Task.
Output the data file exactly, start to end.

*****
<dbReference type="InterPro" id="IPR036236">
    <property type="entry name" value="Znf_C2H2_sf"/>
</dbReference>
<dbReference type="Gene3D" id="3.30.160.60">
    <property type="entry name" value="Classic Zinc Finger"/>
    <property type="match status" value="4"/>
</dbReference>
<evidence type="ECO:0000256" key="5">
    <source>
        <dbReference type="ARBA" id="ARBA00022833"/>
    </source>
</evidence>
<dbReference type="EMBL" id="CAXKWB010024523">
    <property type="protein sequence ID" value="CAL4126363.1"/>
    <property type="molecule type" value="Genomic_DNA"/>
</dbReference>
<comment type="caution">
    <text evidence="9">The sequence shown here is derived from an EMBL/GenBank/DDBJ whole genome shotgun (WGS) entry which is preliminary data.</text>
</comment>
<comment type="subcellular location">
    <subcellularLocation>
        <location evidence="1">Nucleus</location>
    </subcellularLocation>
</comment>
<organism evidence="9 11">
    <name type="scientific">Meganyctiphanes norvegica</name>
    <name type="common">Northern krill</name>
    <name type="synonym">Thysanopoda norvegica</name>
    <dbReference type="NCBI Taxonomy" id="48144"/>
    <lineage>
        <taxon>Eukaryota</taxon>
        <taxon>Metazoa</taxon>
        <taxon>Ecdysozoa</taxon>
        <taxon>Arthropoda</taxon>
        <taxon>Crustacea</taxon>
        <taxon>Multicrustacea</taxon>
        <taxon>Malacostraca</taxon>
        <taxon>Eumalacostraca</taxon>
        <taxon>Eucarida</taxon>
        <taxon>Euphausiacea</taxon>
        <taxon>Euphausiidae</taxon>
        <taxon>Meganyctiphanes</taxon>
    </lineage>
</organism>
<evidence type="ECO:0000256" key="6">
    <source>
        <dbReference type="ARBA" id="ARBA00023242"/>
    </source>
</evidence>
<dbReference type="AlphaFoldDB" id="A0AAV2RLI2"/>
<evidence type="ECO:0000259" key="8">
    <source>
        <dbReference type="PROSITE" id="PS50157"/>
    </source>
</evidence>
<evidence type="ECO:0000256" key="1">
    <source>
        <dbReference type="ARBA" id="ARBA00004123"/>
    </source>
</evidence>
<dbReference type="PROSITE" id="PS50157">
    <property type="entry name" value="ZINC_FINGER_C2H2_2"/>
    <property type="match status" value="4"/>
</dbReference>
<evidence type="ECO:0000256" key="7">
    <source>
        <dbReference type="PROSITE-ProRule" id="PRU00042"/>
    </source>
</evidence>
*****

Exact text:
<dbReference type="InterPro" id="IPR036236">
    <property type="entry name" value="Znf_C2H2_sf"/>
</dbReference>
<dbReference type="Gene3D" id="3.30.160.60">
    <property type="entry name" value="Classic Zinc Finger"/>
    <property type="match status" value="4"/>
</dbReference>
<evidence type="ECO:0000256" key="5">
    <source>
        <dbReference type="ARBA" id="ARBA00022833"/>
    </source>
</evidence>
<dbReference type="EMBL" id="CAXKWB010024523">
    <property type="protein sequence ID" value="CAL4126363.1"/>
    <property type="molecule type" value="Genomic_DNA"/>
</dbReference>
<comment type="caution">
    <text evidence="9">The sequence shown here is derived from an EMBL/GenBank/DDBJ whole genome shotgun (WGS) entry which is preliminary data.</text>
</comment>
<comment type="subcellular location">
    <subcellularLocation>
        <location evidence="1">Nucleus</location>
    </subcellularLocation>
</comment>
<organism evidence="9 11">
    <name type="scientific">Meganyctiphanes norvegica</name>
    <name type="common">Northern krill</name>
    <name type="synonym">Thysanopoda norvegica</name>
    <dbReference type="NCBI Taxonomy" id="48144"/>
    <lineage>
        <taxon>Eukaryota</taxon>
        <taxon>Metazoa</taxon>
        <taxon>Ecdysozoa</taxon>
        <taxon>Arthropoda</taxon>
        <taxon>Crustacea</taxon>
        <taxon>Multicrustacea</taxon>
        <taxon>Malacostraca</taxon>
        <taxon>Eumalacostraca</taxon>
        <taxon>Eucarida</taxon>
        <taxon>Euphausiacea</taxon>
        <taxon>Euphausiidae</taxon>
        <taxon>Meganyctiphanes</taxon>
    </lineage>
</organism>
<evidence type="ECO:0000256" key="6">
    <source>
        <dbReference type="ARBA" id="ARBA00023242"/>
    </source>
</evidence>
<dbReference type="AlphaFoldDB" id="A0AAV2RLI2"/>
<evidence type="ECO:0000259" key="8">
    <source>
        <dbReference type="PROSITE" id="PS50157"/>
    </source>
</evidence>
<evidence type="ECO:0000256" key="1">
    <source>
        <dbReference type="ARBA" id="ARBA00004123"/>
    </source>
</evidence>
<dbReference type="PROSITE" id="PS50157">
    <property type="entry name" value="ZINC_FINGER_C2H2_2"/>
    <property type="match status" value="4"/>
</dbReference>
<evidence type="ECO:0000256" key="7">
    <source>
        <dbReference type="PROSITE-ProRule" id="PRU00042"/>
    </source>
</evidence>